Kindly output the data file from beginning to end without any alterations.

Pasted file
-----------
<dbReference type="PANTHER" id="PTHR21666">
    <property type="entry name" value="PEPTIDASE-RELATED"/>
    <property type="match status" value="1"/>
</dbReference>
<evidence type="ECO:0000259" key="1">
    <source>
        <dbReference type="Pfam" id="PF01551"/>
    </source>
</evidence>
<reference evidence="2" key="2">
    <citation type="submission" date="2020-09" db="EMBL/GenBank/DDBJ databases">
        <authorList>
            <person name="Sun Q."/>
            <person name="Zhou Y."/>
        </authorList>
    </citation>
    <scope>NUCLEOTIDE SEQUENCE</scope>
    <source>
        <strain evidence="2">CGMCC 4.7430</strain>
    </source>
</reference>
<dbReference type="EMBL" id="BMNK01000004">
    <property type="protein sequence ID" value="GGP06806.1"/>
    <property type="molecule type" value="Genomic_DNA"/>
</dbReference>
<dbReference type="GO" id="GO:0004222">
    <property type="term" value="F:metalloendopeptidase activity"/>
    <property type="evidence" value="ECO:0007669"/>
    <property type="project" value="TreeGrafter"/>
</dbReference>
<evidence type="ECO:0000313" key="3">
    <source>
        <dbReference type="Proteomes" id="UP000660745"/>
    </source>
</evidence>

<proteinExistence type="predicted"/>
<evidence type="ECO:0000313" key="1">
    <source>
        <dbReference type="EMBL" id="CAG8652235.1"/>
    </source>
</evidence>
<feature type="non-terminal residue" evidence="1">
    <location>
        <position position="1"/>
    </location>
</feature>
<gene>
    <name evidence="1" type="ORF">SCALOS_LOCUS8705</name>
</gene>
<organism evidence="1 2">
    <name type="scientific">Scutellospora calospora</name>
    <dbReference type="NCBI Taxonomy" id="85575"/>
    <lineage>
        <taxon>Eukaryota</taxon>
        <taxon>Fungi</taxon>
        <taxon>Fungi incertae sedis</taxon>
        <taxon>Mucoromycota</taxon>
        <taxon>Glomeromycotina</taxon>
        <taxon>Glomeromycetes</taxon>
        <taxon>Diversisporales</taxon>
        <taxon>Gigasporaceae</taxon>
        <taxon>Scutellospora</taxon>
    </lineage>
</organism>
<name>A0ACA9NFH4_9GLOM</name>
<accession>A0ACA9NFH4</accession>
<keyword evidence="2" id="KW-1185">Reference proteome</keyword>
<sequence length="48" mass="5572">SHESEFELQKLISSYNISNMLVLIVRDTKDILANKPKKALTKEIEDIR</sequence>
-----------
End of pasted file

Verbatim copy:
<dbReference type="PANTHER" id="PTHR21666">
    <property type="entry name" value="PEPTIDASE-RELATED"/>
    <property type="match status" value="1"/>
</dbReference>
<evidence type="ECO:0000259" key="1">
    <source>
        <dbReference type="Pfam" id="PF01551"/>
    </source>
</evidence>
<reference evidence="2" key="2">
    <citation type="submission" date="2020-09" db="EMBL/GenBank/DDBJ databases">
        <authorList>
            <person name="Sun Q."/>
            <person name="Zhou Y."/>
        </authorList>
    </citation>
    <scope>NUCLEOTIDE SEQUENCE</scope>
    <source>
        <strain evidence="2">CGMCC 4.7430</strain>
    </source>
</reference>
<dbReference type="EMBL" id="BMNK01000004">
    <property type="protein sequence ID" value="GGP06806.1"/>
    <property type="molecule type" value="Genomic_DNA"/>
</dbReference>
<dbReference type="GO" id="GO:0004222">
    <property type="term" value="F:metalloendopeptidase activity"/>
    <property type="evidence" value="ECO:0007669"/>
    <property type="project" value="TreeGrafter"/>
</dbReference>
<evidence type="ECO:0000313" key="3">
    <source>
        <dbReference type="Proteomes" id="UP000660745"/>
    </source>
</evidence>

<proteinExistence type="predicted"/>
<evidence type="ECO:0000313" key="1">
    <source>
        <dbReference type="EMBL" id="CAG8652235.1"/>
    </source>
</evidence>
<feature type="non-terminal residue" evidence="1">
    <location>
        <position position="1"/>
    </location>
</feature>
<gene>
    <name evidence="1" type="ORF">SCALOS_LOCUS8705</name>
</gene>
<organism evidence="1 2">
    <name type="scientific">Scutellospora calospora</name>
    <dbReference type="NCBI Taxonomy" id="85575"/>
    <lineage>
        <taxon>Eukaryota</taxon>
        <taxon>Fungi</taxon>
        <taxon>Fungi incertae sedis</taxon>
        <taxon>Mucoromycota</taxon>
        <taxon>Glomeromycotina</taxon>
        <taxon>Glomeromycetes</taxon>
        <taxon>Diversisporales</taxon>
        <taxon>Gigasporaceae</taxon>
        <taxon>Scutellospora</taxon>
    </lineage>
</organism>
<name>A0ACA9NFH4_9GLOM</name>
<accession>A0ACA9NFH4</accession>
<keyword evidence="2" id="KW-1185">Reference proteome</keyword>
<sequence length="48" mass="5572">SHESEFELQKLISSYNISNMLVLIVRDTKDILANKPKKALTKEIEDIR</sequence>